World Habitat Day—Everyone Needs a Safe, Decent Place to call Home

October 5, 2009 has been designated World Habitat Day by the United Nations. Its purpose is to call attention to the dire need worldwide for safe, adequate and affordable housing. According to the United Nations, more than 100 million people in the world today are homeless, while millions more live without adequate sanitation, electricity and security. One out of three city dwellers lives in a slum.

The need is truly staggering—more than 2 million housing units per year for 50 years are needed to solve the present crisis. Yet, even if they were all built, at the rate the population is growing, there will still be a need for another 1 billion housing units.

What can we do? The first step is to just be aware—and to care. Most of us are lucky to have more than adequate housing—we’re comfortable enough to have a difficult time imagining what it must be like to lack sanitary facilities and clean water for our families. Compared to most of the world, we live in luxury.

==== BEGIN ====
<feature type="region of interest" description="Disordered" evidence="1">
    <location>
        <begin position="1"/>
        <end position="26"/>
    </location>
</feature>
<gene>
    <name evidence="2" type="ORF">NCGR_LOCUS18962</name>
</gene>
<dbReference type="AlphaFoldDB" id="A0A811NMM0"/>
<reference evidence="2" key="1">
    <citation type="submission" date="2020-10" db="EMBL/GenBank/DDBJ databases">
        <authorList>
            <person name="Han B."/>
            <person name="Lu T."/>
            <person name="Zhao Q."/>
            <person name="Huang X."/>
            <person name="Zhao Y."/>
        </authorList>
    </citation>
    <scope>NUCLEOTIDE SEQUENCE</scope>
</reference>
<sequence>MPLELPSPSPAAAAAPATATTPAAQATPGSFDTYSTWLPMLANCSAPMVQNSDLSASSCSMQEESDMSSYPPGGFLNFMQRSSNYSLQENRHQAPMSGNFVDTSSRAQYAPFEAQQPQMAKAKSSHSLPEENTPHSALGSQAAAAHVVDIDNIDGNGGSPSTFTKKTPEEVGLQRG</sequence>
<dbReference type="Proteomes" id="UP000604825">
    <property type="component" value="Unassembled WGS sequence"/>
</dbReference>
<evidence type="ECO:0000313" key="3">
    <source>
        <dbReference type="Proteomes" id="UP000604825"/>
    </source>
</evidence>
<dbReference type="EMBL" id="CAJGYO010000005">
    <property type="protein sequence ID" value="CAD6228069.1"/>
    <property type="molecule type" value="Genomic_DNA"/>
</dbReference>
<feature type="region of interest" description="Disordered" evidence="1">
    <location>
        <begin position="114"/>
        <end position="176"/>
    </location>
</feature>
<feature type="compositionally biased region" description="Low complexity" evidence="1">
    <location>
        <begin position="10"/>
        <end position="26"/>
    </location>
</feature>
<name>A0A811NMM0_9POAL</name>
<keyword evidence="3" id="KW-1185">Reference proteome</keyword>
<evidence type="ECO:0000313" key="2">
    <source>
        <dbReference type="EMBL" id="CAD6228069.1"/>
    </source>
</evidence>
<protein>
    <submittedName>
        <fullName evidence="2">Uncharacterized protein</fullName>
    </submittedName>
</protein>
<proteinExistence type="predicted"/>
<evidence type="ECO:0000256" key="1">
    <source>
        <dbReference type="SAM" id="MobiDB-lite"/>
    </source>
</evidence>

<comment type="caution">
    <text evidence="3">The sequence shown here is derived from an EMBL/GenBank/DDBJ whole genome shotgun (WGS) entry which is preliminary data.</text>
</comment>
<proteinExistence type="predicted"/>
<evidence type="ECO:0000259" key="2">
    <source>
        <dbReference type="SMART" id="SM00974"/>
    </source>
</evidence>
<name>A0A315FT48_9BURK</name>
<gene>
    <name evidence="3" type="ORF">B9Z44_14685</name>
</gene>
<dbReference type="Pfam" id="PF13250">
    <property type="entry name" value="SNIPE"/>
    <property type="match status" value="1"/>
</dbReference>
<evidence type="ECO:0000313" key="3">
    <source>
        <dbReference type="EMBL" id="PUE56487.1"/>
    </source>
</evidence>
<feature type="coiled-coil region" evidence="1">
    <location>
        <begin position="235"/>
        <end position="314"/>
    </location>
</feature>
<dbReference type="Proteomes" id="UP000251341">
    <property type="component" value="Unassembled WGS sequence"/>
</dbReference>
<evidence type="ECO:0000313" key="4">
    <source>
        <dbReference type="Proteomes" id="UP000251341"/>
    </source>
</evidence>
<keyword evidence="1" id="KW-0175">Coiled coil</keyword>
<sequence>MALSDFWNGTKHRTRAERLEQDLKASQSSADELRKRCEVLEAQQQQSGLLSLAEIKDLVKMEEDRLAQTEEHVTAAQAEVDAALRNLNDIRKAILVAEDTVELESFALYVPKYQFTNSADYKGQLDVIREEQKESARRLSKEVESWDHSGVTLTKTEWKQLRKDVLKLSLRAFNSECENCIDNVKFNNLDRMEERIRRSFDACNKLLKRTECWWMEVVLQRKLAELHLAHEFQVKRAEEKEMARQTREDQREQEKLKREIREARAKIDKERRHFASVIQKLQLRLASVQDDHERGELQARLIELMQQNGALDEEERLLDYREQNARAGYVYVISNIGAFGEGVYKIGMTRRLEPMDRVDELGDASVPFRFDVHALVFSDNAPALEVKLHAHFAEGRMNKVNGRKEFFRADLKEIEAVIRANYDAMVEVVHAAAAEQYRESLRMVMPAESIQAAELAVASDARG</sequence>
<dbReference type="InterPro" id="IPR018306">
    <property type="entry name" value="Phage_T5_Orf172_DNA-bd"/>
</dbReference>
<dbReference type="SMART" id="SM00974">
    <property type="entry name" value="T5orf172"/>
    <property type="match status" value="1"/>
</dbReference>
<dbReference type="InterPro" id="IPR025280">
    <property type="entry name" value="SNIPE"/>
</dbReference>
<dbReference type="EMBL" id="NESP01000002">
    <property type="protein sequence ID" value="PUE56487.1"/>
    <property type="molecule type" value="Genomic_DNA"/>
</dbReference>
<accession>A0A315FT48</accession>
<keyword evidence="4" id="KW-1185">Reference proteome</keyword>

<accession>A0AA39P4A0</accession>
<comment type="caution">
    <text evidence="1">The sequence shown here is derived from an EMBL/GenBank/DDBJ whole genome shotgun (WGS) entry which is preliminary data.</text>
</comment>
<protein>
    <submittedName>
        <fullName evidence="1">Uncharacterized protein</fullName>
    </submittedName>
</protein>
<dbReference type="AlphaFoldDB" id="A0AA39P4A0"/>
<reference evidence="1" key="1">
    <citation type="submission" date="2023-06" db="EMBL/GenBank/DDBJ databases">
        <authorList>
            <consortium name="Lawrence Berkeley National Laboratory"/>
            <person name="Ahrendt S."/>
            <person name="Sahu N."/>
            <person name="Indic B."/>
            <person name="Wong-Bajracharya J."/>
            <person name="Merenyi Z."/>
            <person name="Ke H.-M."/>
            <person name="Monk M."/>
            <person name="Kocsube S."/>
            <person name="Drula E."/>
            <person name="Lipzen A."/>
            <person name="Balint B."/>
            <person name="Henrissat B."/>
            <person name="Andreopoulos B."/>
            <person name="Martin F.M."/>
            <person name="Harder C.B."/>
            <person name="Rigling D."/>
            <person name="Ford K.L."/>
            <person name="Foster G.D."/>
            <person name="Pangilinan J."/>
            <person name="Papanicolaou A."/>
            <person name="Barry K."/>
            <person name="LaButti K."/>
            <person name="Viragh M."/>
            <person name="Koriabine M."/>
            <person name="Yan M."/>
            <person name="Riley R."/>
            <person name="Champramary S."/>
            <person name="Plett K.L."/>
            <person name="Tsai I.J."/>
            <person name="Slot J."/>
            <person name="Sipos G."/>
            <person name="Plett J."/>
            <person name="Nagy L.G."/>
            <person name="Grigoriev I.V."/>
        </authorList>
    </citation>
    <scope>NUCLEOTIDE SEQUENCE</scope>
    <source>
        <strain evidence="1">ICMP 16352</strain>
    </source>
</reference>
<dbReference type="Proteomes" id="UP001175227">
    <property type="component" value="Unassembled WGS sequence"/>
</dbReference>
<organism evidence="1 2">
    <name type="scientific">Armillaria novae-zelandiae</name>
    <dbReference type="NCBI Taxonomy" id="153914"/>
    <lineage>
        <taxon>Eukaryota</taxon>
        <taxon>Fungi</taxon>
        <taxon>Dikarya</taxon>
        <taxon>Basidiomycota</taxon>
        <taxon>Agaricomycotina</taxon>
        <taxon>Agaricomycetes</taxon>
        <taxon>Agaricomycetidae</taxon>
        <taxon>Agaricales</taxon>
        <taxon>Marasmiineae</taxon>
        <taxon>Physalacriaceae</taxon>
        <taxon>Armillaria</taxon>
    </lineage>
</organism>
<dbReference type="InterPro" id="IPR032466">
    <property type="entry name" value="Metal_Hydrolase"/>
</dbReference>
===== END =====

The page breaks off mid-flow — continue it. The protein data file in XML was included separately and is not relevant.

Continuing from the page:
The housing crisis is not just some other nation’s problem—it’s a problem we can all come together to do something about. Advocating for change is the next step toward transforming the existing systems that perpetuate the global plague of poverty housing.

In the US, about 95 million people—one-third of the population, have housing problems such as high-cost, overcrowding, poor quality, and homelessness. These conditions contribute to health problems such as childhood asthma, viral infections, anemia and stunted growth. Approximately 180 children die each year in the U.S. due to house fires attributable to inadequate electrical systems and faulty heating.

Change can happen. Advocate for it by asking Congress to pass legislation to prioritize affordable housing. Educate yourself and your community about the problem here at home and around the globe. And donate to Habitat for Humanity’s efforts to end the global housing crisis.

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